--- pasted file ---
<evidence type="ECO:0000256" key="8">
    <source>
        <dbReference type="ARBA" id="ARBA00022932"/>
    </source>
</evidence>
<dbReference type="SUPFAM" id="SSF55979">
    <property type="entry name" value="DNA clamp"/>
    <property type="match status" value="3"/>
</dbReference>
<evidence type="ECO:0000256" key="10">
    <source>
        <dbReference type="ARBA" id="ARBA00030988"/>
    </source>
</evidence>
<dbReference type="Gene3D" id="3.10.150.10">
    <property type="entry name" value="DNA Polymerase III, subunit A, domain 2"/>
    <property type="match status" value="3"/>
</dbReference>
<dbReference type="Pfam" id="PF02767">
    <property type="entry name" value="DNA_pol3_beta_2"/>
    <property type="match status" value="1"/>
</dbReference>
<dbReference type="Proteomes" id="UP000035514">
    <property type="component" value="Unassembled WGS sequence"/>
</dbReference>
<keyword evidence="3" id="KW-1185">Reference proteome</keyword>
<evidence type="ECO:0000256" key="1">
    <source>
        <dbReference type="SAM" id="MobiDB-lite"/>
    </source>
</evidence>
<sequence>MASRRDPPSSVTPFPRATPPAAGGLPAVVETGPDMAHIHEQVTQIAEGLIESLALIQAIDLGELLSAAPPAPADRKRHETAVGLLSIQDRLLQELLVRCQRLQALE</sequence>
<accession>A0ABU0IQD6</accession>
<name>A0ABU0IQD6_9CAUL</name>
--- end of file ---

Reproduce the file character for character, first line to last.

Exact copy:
<evidence type="ECO:0000256" key="8">
    <source>
        <dbReference type="ARBA" id="ARBA00022932"/>
    </source>
</evidence>
<dbReference type="SUPFAM" id="SSF55979">
    <property type="entry name" value="DNA clamp"/>
    <property type="match status" value="3"/>
</dbReference>
<evidence type="ECO:0000256" key="10">
    <source>
        <dbReference type="ARBA" id="ARBA00030988"/>
    </source>
</evidence>
<dbReference type="Gene3D" id="3.10.150.10">
    <property type="entry name" value="DNA Polymerase III, subunit A, domain 2"/>
    <property type="match status" value="3"/>
</dbReference>
<dbReference type="Pfam" id="PF02767">
    <property type="entry name" value="DNA_pol3_beta_2"/>
    <property type="match status" value="1"/>
</dbReference>
<dbReference type="Proteomes" id="UP000035514">
    <property type="component" value="Unassembled WGS sequence"/>
</dbReference>
<keyword evidence="3" id="KW-1185">Reference proteome</keyword>
<evidence type="ECO:0000256" key="1">
    <source>
        <dbReference type="SAM" id="MobiDB-lite"/>
    </source>
</evidence>
<sequence>MASRRDPPSSVTPFPRATPPAAGGLPAVVETGPDMAHIHEQVTQIAEGLIESLALIQAIDLGELLSAAPPAPADRKRHETAVGLLSIQDRLLQELLVRCQRLQALE</sequence>
<accession>A0ABU0IQD6</accession>
<name>A0ABU0IQD6_9CAUL</name>